(CRM-, Joint-) Colloquium
Fridays 3:30pm, Room B005,
Coffee: Common Room, before the colloquium at 3pm.
(Carleton-uOttawa shuttle information)
In this talk I will give an informal introduction to the theory of quadratic forms, then discuss a theorem, proved jointly with Patrick Brosnan and Angelo Vistoli, which shows that there exist quadratic forms with surprisingly large Pfister numbers.
Methods This analysis combines very detailed statistical analysis of Statistics Canada’s longitudinal National Population Health Survey (NPHS), with the HealthPaths dynamic microsimulation model. Microsimulation is used to synthesize a realistic base-case representative longitudinal population sample, and then a series of carefully constructed counterfactual populations, each cutting a link in the “web of causality” estimated from the NPHS. Comparisons of the distributions of health-adjusted life lengths and summary HALE measures between counterfactuals and the base case are then used to estimate the quantitative importance of the determinants being analysed. Replicate simulations plus underlying replicate regressions further enable sophisticated measures of uncertainty in model results.
Findings This analysis extends an earlier version which focused on four factors -- obesity, smoking, education, and Antonovsky’s Sense of Coherence (SoC). In that analysis, surprisingly, SoC had the largest potential impact, while education and smoking each accounted for about half as many years of (cause-deleted) HALE, and obesity accounted for relatively little. This analysis extends these results to encompass a broader range of factors, including household income, leisure and daily physical activity, employment, sense of mastery, family membership, and institutional residence. These additions change the rank order and magnitudes of the factors somewhat, reflecting omitted variable biases. The statistical analysis has had to confront a number of challenges with the main data set, including “inertia” in health states, missing data, and errors in variables.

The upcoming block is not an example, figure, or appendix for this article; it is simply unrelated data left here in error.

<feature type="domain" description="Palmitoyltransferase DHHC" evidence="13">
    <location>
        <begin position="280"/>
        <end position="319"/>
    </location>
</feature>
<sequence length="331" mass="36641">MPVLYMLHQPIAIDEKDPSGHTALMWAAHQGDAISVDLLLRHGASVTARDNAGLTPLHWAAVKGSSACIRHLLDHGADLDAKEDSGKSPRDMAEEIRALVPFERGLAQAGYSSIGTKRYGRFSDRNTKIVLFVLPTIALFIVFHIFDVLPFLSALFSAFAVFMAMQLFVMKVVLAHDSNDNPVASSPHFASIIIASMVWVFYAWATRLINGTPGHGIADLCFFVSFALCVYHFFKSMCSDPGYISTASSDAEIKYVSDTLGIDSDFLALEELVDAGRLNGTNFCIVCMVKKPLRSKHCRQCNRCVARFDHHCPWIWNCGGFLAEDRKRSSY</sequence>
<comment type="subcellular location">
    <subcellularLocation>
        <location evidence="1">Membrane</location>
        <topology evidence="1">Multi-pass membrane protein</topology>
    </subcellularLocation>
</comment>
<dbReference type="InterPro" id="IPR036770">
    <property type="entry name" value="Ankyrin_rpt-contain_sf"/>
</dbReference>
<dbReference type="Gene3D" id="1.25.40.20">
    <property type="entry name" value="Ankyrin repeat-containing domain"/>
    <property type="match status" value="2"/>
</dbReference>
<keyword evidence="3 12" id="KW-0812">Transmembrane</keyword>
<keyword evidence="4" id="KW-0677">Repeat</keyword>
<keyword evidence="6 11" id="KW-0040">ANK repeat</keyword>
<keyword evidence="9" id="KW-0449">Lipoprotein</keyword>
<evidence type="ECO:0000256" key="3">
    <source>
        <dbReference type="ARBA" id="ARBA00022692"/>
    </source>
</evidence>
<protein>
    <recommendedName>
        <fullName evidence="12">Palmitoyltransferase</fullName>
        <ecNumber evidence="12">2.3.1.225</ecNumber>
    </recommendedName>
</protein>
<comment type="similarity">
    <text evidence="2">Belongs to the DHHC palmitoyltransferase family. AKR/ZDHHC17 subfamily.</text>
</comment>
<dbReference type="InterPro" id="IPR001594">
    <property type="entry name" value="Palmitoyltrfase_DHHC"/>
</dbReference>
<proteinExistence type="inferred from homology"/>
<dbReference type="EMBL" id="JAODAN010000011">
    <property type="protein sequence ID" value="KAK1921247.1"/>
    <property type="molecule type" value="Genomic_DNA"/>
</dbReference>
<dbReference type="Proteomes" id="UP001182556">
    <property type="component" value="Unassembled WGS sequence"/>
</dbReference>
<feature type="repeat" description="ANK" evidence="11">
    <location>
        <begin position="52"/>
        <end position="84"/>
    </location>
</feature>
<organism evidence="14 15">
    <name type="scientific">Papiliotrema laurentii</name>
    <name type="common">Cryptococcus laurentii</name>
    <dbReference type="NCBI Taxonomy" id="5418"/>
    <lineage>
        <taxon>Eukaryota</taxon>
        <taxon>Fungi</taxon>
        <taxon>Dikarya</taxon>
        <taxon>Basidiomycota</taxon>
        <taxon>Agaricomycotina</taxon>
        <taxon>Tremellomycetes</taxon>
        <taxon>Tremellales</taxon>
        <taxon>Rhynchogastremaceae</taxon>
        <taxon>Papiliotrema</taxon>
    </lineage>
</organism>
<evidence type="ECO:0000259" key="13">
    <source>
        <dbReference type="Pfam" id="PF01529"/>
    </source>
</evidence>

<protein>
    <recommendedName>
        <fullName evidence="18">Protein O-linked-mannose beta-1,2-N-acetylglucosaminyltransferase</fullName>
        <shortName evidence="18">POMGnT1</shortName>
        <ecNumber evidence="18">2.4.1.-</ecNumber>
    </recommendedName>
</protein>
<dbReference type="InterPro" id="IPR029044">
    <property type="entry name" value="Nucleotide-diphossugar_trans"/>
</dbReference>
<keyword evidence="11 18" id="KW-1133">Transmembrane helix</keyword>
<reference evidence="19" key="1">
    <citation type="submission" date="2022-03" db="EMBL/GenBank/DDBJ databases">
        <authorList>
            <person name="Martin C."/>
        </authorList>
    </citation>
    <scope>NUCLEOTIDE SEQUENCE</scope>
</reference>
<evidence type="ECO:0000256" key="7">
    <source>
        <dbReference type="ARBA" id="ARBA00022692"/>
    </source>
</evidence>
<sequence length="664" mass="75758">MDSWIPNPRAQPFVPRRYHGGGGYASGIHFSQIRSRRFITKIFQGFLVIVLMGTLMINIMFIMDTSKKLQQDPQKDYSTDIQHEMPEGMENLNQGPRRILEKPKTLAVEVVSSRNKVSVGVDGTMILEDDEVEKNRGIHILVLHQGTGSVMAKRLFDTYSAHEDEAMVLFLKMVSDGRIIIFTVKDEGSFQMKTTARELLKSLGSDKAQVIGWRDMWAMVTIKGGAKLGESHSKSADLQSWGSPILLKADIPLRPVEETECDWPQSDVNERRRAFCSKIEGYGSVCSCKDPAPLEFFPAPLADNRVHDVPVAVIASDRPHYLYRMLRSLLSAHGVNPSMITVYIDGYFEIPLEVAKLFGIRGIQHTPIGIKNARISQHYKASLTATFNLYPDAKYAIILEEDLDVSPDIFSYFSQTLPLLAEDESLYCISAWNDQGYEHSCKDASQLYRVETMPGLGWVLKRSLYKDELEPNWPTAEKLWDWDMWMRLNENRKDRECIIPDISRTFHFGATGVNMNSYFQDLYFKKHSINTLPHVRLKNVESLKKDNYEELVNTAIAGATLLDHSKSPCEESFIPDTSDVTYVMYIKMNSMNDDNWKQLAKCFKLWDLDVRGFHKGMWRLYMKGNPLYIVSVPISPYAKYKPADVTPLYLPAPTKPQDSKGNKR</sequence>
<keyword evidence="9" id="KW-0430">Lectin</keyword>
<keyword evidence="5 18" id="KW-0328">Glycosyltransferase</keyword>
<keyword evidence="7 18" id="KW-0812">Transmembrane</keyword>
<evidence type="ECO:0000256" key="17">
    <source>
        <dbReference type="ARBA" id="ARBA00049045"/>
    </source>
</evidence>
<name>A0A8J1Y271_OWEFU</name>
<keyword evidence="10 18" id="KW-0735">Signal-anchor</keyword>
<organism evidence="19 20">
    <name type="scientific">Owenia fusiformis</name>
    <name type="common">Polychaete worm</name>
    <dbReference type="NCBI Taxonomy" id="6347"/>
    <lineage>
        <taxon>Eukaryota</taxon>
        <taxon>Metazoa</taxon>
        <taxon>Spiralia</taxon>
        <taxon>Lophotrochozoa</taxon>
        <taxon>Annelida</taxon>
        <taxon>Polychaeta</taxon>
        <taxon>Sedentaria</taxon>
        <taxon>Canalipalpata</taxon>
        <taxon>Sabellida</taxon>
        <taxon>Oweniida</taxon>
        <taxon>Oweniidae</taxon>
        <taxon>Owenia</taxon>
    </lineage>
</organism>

Interpretation Widely observed socioeconomic gradients in health, when examined in greater detail, are the culmination of myriad co-evolving dynamic processes, where their interacting and joint effects, alone, are each small. It is essential to employ an analytical framework that combines robust estimates of individual multivariate health status dynamics with health determinants dynamics in order to assess realistically the sources of health inequalities.
Biographical information: Professor Haagerup is among the world's leading mathematicians, having made ground-breaking contributions in a variety of areas ranging from operator algebras and operator theory to free probability, random matrices and applications in mathematical physics. Modern functional and harmonic analysis even reflects his tremendous influence through fundamental concepts bearing his name that have entered the mathematical lexicon, such as the Haagerup tensor product and the Haagerup property. His many honours include an invited lecture at the ICM 1986 (Berkeley) as well as plenary lectures at both the ICM 2002 (Beijing) and the ICMP 2012 (Aalborg). He received the 14th European Latsis Prize from the European Science Foundation in 2012, and presently holds an Advanced Grant from the European Research Council. He is a member of the Royal Danish Academy of Sciences and Letters, as well as the Norwegean Academy of Science and Letters.